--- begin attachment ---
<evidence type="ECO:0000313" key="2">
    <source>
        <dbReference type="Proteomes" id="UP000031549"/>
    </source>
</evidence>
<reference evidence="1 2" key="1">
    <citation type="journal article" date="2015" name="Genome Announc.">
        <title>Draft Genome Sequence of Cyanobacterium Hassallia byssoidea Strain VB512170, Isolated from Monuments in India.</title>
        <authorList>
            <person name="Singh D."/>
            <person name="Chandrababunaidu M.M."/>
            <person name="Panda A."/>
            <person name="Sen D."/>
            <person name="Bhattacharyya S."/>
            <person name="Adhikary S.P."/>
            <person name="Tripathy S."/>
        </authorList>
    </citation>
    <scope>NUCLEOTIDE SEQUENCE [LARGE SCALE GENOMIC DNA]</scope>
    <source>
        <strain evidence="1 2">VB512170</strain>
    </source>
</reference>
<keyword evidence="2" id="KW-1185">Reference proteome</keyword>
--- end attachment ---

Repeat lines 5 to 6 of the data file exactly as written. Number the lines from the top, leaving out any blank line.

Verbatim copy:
</evidence>
<reference evidence="1 2" key="1">